The Curious Case of Çatalhöyük

The curious case of Çatalhöyük

An amazing new exhibit about the Catalhoyuk Research Project in Istanbul continues until the 25th October. Further information can be found here: https://anamed.ku.edu.tr/en/curious-case-catalhoyuk

Part of the exhibit will be the upcoming performance "BİR/ONE" by Nazlı Gürlek on 23rd September: https://www.facebook.com/events/144654516140412/

Review: Consciousness and Creativity at the Dawn of Settled Life

A review of the Cambridge conference on 'Consciousness and Creativity at the Dawn of Settled Life' by Nazlı Gürlek to appear in Aktuel Arkeoloji:

Consciousness is a hot topic today yet a great mystery for most. Biologists and neuroscientists pair up with psychologists and philosophers to understand how the brain functions and how a physical brain creates our experience of the world. Given the complexity of the argument, trying to understand the Neolithic mind looking at the archeological evidences of material culture with the help of cognitive scientists may sound like a crazy prospect, yet a truly interesting one...

Creating a new and improved visual presence at Çatalhöyük

Article by Jenna Tinning

The 2015 Visualisation Team, responsible for the redesign of Çatalhöyük’s web presence: (From left to right) Katrina Gargett, Jenna Tinning, Laia Pujol, Andrew Henderson and Sara Perry.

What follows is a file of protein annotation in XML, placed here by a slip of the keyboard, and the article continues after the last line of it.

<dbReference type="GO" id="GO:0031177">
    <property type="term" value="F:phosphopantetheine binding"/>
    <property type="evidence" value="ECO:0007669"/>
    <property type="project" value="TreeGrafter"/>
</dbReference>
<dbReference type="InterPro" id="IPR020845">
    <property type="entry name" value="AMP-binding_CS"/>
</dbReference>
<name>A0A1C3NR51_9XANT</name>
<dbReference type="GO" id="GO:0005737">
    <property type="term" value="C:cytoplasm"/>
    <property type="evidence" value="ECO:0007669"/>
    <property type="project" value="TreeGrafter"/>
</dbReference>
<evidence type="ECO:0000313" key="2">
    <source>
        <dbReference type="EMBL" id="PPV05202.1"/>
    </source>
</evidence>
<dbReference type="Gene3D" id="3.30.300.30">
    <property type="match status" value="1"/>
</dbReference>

The 2015 Visualisation Team, responsible for the redesign of Çatalhöyük’s web presence: (From left to right) Katrina Gargett, Jenna Tinning, Laia Pujol, Andrew Henderson and Sara Perry.

The primary goal of the Visualisation Team during the 2015 field season at Çatalhöyük was to collect all of the content necessary to redo the entire web presence of the site – including all of the site’s social media. There were a number of important implications we had to consider when attempting a project like this. In a medium such as the internet where the visual aspects are so highly prioritised, the impression that the website gives is crucial. Every piece of content we wrote, and every image we selected, had to go through numerous rounds of critique. This was to ensure that the content was truly reflective of different stakeholders’ interests, as well as critically engaged with the values of the project.

Baskets made of clay?

By Andrew Henderson

A pot found in trench 1 of the West Mound at Ҫatalhӧyük which has basket-like features.
A pot found in trench 1 of the West Mound at Ҫatalhӧyük which has basket-like features.

Although technologies evolve and change, fundamentally their core function and designs often remain the same. It has long been thought that pottery styles and shapes were influenced by earlier organic containers such as baskets. It is often argued that the shape and decorative patterns on pottery from the American southwest, for example, mimic the designs of earlier basketry. Within this context, the ongoing work of Ҫatalhöyük’s ceramic specialist Ingmar Franz suggests that these influences may also be present in the pottery found at the West Mound.

main sponsors

Yapı Kredi

Koçtaş

Boeing

secondary sponsors

Konya Şeker

Shell